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Small home Workstation/gaming rig

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January 5, 2011 1:35:40 PM

Hi everyone,

So i think its time to change pace. These last 2 months i've working with a lot of apps for my master thesis and i've been noticing some moderate lag when working with them (not to say when working with them at the same time). Im not an expert in putting up a nice DIY rig even if i have done it 2 times before (last time around 3 years ago :-). So i hope you can help me. Ok so right now this is what i have:

- MONITOR - Dell LCD U2311H 23" 1920x1080 (bought three months ago after a 12 year period with my old school Nokia 17" CRT hehehe). I have to be honest when i've made this change i really noticed the hardware loose working capacity pretty fast. Changing native resolution made a big difference.
- PSU - Corsair HX520w (by the way a stupendous and reliable psu)
- MOTHERBOARD - Gigabyte GA-EX38-DS5 (Socket 775)
- RAM - Gskill F2-8500CL5D-4GBPK (2Gx2) DDR2
- CPU - Intel Core 2 Duo E8400
- GPU - XFX 9800 GTX
- HD - ATA SAMSUNG 750GB

So this is it. I have to say so far none of these components gave me problems and have been reliable, exept HD (with time they become less responsive and somehow reliable and that scares me cause im working with critical data). I work with an ecletic pletora of apps depending on the type of work. to resume: 3D rendering/design (mostly Blender), GIS (both GRASS and QGIS), some Photoshop and also de fun part, gaming. I might use others but these are the most common. I use both Linux (Ubuntu) and Windows (Vista). To be honest i find Ubuntu to be more reliable, articulated and faster response (at least it frees more resources to be able to work faster). Now the money. Well i intend to spend around 600-700 Euros (that means 800-900 USD). I think i will update between mid/end January. So this is my story :-). Any help and suggestions with the new rig will be great. Please ask any questions.

Best Regards

Nuno

PS: I have to say that the new rig is not for professional/commercial use, only for academic/personal use.

More about : small home workstation gaming rig

January 5, 2011 7:29:44 PM

any ideas?
January 5, 2011 7:35:17 PM

not having a quad core will slow you down a little but this late in the game i wouldn't worry about it. some apps like extra ram but 4gig will suffice. i think the biggest upgrade ( work station/gaming ) would be a gtx460 with 2gig of ram.......... depending on what you do. i missed the bottom half.. oops......... got money go for the gold. add the ram and quad if you can but 1st choice would be the card. but then you come to ... why not do a complete upgrade considering the money involved.
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January 5, 2011 7:47:02 PM

If you want to see a major difference in general performance the you need to upgrade to an i series such as the i5. The i5 holds the sweet spot for real world computing performance while an i7 Lynnfield will be able to provide on those rare occasions when the i5 may be a little strained.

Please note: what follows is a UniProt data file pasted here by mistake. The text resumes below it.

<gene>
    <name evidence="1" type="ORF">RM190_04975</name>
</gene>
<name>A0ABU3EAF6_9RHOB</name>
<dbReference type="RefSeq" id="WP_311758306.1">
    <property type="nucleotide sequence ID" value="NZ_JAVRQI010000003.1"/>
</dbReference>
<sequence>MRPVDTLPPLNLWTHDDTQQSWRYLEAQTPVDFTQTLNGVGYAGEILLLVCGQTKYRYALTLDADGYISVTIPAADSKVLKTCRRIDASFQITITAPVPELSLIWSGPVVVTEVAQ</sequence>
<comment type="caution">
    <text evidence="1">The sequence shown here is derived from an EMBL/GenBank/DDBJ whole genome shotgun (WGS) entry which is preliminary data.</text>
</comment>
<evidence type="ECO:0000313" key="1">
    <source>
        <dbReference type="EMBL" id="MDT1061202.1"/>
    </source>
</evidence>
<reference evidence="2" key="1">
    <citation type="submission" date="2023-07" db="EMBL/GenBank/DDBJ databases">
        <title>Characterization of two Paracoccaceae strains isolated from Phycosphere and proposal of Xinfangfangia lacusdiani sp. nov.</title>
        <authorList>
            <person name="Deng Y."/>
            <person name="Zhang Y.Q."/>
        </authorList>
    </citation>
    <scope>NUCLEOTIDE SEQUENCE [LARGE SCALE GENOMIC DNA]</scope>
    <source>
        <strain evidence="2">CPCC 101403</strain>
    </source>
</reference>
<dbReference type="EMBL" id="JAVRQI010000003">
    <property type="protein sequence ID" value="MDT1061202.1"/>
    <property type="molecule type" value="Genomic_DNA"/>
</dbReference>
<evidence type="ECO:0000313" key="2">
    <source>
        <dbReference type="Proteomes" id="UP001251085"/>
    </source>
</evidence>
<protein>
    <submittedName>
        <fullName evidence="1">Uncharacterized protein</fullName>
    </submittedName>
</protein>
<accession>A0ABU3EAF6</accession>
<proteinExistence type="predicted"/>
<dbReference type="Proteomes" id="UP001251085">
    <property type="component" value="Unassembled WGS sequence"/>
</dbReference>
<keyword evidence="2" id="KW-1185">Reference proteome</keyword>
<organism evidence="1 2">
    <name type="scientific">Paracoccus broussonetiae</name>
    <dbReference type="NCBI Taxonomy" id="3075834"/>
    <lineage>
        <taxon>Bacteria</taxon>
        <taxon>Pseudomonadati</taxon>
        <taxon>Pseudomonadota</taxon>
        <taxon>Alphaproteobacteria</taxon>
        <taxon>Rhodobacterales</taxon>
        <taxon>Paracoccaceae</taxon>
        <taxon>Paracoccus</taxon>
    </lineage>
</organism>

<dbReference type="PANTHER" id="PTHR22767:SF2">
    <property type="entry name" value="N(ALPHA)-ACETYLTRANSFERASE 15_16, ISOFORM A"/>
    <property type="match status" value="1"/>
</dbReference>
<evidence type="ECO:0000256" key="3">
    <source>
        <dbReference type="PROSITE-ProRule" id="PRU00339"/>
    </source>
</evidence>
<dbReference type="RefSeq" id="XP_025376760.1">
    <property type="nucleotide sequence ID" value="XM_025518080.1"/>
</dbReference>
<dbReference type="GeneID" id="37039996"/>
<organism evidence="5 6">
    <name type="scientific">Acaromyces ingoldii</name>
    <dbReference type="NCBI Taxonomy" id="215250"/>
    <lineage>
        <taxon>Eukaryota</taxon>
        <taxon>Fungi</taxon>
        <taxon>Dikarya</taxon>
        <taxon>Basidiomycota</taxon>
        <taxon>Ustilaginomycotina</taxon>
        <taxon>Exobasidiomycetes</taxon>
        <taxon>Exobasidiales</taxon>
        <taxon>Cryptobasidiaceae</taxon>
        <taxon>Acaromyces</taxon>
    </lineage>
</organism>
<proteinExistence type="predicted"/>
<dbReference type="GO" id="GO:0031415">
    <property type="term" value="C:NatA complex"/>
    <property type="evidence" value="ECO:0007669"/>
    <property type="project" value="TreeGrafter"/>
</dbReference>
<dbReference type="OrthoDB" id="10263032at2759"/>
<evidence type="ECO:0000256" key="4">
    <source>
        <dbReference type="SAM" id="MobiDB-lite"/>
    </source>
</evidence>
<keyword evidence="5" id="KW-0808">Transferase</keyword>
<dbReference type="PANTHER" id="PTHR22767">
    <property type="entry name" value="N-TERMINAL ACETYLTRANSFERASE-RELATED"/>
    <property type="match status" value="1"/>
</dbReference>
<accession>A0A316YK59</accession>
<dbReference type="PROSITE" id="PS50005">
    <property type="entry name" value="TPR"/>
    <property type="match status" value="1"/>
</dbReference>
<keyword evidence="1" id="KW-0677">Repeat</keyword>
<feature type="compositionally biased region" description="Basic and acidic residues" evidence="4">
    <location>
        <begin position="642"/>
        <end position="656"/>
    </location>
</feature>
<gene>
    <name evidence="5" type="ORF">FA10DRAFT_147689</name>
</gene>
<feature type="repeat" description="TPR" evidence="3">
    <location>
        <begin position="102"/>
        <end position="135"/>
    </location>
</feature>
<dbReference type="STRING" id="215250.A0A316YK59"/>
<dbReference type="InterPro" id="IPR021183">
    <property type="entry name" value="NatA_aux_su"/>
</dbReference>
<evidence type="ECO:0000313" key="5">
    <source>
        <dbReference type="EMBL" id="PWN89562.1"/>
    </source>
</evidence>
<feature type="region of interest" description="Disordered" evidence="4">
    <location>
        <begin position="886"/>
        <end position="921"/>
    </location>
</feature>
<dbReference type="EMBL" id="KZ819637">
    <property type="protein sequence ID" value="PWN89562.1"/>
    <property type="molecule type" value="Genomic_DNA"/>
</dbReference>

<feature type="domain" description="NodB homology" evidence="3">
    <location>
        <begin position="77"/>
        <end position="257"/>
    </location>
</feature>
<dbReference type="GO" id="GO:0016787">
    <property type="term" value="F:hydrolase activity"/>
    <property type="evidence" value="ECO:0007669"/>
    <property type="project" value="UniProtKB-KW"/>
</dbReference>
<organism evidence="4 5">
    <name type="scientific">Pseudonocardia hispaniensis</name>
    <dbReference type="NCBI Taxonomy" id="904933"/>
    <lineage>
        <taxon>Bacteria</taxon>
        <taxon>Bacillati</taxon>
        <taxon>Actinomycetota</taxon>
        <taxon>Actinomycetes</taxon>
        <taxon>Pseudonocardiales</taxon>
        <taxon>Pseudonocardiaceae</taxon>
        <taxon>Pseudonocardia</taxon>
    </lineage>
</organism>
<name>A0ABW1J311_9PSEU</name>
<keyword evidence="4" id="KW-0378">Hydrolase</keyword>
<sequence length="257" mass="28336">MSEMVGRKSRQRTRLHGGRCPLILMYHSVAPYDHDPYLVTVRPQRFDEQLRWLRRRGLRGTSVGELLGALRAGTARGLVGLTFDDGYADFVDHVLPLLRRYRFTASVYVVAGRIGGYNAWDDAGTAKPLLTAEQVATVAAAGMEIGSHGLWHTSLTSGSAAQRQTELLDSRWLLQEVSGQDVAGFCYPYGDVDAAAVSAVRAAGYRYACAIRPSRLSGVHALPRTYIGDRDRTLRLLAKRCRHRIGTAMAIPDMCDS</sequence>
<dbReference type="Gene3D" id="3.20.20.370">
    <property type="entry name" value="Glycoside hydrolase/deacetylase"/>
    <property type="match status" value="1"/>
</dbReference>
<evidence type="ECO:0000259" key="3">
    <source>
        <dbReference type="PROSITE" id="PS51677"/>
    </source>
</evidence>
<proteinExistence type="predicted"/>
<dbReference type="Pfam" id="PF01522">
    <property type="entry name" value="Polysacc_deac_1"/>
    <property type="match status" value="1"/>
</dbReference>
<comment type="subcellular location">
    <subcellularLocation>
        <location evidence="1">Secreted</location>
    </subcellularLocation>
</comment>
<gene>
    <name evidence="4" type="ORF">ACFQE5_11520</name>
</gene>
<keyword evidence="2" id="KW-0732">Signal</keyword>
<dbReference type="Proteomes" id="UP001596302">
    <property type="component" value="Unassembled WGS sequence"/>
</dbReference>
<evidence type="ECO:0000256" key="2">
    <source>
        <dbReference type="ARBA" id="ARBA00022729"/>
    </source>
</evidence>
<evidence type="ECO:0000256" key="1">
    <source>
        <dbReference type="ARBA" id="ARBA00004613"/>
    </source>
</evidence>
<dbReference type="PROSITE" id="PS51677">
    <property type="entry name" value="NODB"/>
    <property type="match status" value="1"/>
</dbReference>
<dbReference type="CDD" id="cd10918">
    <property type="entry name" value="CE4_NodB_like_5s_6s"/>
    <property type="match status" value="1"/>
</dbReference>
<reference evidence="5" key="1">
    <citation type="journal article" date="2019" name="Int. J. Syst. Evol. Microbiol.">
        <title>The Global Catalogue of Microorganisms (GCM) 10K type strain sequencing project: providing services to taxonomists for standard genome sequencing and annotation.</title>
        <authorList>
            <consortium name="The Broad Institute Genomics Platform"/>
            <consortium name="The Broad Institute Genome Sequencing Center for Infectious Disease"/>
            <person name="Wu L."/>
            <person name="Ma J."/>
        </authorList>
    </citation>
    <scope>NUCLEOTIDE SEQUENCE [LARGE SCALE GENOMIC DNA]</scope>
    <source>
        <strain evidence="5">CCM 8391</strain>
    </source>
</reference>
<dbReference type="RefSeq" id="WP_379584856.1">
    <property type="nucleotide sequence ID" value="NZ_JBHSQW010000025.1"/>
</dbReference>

January 6, 2011 11:02:39 AM

Assuming i play games a decent amount of my spare time (of course i have others things to attend :-), work with the previous apps i mentioned, don't do overclocking or Sli configuration, do you think it would be wise investing in the follow setup:

MOTHERBOARD - Can i save some money and go for the H67 or i will loose performance against the mainstream P67? (im inclined to opt for a Gigabyte motherboard be it one or another)
RAM - Well im not totally sure if i should opt for 8GB (i sometimes feel like apps like 3D rendering consume a fair amount of memory). Anyway im inclined to Gskill DDR3 1600 (myaybe the new ripjaws-x)
CPU - Intel Sandy Bridge 2500 (i think there is no necessity of paying more for the K version right?)
GPU - Any brand 570 GTX (I hope im not stretching to much considering this is a moderate priced card, i have to see how it behaves with the VAT raise these next two weeks)
PSU - Now this is the problem. Can my corsair 520W keep up with the 570. Nvidia says no (minimum 550W), what you all think?
SSD/HD - SSD still are a bit expensive and im not aware of the real advantages here. So i have three options: invest in another HD (fresh one), keep the one i have and see how it goes or when im sure what the total price will be (suming all other components) see if it fits in the bill.

I hope i could be more useful anyway feel free to help me out and give suggestions. Im gathering the much info i can so i can decide the next weeks.
January 6, 2011 6:28:51 PM

I wouldn't worry about going with more than 4 GB RAM you will gain no real performance using 8.

If NVIDIA says that the card they have made has certain requirements you should take that as read. If that is the minimum you should be aiming for a 650 or above go make sure you have some overheads.

Dont worry about an SSD. They demand big money for small capacity. A 10000 RPM HDD will serve your needs for the most part and wont break the bank.
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